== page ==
Coronavirus: RICs provide insight on property market & our trend analysis
We’ve written several posts around how Coronavirus has affected the property market and our opinion on what may happen in the future. Now it’s starting to re-open, with a few estate agents opening their doors and starting socially distanced viewings the effects of the lockdown and halt to the property market are starting to become clearer.
RICs have reported that around 80% of those who contribute to the survey saw sellers & buyers pull out of transactions, an incredible figure.
Prior to the outbreak the market was looking good, before this happened there where three successive monthly increases in terms of new buyer demand. The outbreak started to escalate in March and lockdown was announced on the 23rd – cue a -74% drop in enquiries.
It didn’t get much better as time went on either, newly agreed sale balance for April fell to -92%. There was also a highly reported decline in new buyer enquiries on a whole at -93%.
What does all this mean?
The above can be quite Jargon heavy, but if you read between the lines, as you would expect it means that the property market, new buyers, sales and viewings have all dropped off significantly as the lockdown has gone on.
RICs are a reliable indicator on house marketing trends. They are the body who survey properties for those looking to buy, so when their surveys are significantly down that reflects the market itself. A lot of experts think that the market will be significantly damaged for the coming year, and at this early stage there is no real way of telling.
What we can do however is take a look at the current buyer and seller trends. A great indicator is a tool called Google Trends; it shows you the interest over time of specified searches in Google. Using this and a few popular search terms you can see the trend of the market follows what RICs have mentioned in their report.
Buyers: Analysing the demand
People who are looking to purchase a house might search something like “houses for sale” which has 450,000 searches a month on average. You can see in the below graph that the trend is similar with increases from the end of December right up until the week of March 15th - 21st.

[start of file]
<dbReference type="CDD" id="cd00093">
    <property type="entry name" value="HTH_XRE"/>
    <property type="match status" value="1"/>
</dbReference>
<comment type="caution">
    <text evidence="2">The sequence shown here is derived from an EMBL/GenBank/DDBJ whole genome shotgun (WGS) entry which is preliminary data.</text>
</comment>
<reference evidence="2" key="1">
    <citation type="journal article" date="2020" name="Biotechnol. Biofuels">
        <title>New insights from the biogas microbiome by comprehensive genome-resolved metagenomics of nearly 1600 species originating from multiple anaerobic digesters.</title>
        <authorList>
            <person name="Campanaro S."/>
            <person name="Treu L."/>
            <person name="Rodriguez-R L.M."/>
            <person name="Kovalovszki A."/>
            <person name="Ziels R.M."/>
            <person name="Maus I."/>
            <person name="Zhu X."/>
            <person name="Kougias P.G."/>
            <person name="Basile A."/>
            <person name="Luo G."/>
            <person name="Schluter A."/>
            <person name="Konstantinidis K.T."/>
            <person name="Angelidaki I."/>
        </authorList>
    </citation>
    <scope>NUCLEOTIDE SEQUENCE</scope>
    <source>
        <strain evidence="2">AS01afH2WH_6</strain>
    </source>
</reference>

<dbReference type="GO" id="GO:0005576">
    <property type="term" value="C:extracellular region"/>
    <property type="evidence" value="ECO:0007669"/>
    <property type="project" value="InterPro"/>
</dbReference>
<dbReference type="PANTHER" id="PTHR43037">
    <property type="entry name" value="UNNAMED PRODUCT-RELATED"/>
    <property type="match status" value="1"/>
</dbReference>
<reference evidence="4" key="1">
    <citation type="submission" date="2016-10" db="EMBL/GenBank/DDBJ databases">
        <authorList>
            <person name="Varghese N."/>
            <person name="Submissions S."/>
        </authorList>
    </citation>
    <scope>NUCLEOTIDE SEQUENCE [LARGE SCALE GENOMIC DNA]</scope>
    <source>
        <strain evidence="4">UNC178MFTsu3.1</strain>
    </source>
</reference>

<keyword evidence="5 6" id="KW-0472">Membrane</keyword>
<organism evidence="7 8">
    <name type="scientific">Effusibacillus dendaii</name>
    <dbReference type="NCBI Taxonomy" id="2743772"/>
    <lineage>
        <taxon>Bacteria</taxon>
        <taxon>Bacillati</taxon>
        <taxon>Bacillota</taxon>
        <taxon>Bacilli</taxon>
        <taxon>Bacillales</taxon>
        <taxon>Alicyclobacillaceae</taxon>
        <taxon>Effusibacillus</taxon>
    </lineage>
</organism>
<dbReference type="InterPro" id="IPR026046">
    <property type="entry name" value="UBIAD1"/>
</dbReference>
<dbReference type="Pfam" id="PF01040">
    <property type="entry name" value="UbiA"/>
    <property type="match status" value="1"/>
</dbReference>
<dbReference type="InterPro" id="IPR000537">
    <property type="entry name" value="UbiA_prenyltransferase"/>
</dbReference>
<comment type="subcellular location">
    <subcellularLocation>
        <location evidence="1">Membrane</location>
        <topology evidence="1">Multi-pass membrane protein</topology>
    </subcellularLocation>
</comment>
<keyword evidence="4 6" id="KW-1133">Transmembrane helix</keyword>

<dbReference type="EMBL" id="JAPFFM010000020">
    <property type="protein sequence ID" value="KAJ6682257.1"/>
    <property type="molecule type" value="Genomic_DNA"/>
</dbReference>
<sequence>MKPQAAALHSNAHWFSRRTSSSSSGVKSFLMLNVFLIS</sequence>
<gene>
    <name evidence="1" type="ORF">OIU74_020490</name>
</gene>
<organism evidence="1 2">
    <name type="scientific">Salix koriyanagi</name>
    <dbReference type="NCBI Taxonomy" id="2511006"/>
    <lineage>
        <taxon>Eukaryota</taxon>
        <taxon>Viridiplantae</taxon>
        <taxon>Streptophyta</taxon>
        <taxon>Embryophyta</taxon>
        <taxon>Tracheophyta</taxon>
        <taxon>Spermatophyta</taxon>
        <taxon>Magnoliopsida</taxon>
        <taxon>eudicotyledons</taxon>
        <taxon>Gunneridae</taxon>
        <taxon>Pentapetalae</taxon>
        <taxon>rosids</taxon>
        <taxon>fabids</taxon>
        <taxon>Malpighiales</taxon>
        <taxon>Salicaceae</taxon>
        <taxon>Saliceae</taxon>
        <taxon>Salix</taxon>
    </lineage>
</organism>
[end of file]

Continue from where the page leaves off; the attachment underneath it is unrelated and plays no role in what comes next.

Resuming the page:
As you can also see by the graph, the signs of a recovery are pretty positive. It doesn’t necessarily mean people are in a position to buy, but it means that people are starting to do their research again, which is a great sign.
There’s likely to be a period where people are hesitant to purchase with the uncertainty around jobs and returning to work but initial signs are promising. Another thing to consider if you are looking to buying is there is going to be a significant backlog when it comes to every step of the process, estate agents, property portals, photographers, surveyors & conveyancers.
Sellers: Analysing the demand
Finding the term for selling a house is a little trickier as there are lots of different methods to sell your home such as auctions, estate agents, online estate agents and of course quick sale companies like ourselves, meaning the number of searches is quite diluted. The biggest term is probably “estate agents near me” with around 27,100 searches a month.
You can see a similar trend for sellers, but it perhaps hasn’t yet recovered to the level of the buyers’ market:
It’s hard to compare the terms as they are both relative, however it should give you a positive indication that the market is returning in a quite healthy way.
What the future might look like
It’s our opinion that for a good few month the market is going to be slower, as everyone works to catch up on the backlog. People are also initially going to be cautious in re-entering the market, lenders might also hold off for a while on granting mortgages, so there could be an initial spike in research and property viewings but not as many tabled or accepted bids.
Sellers are likely eager to get a quick sale, after spending such a long period in lockdown. Typically, if this is the case you might see sellers drop their asking price to move in line with buyer’s demand, at least for a period of time that everything returns to normality and mortgage lenders are willing to offer more mortgages.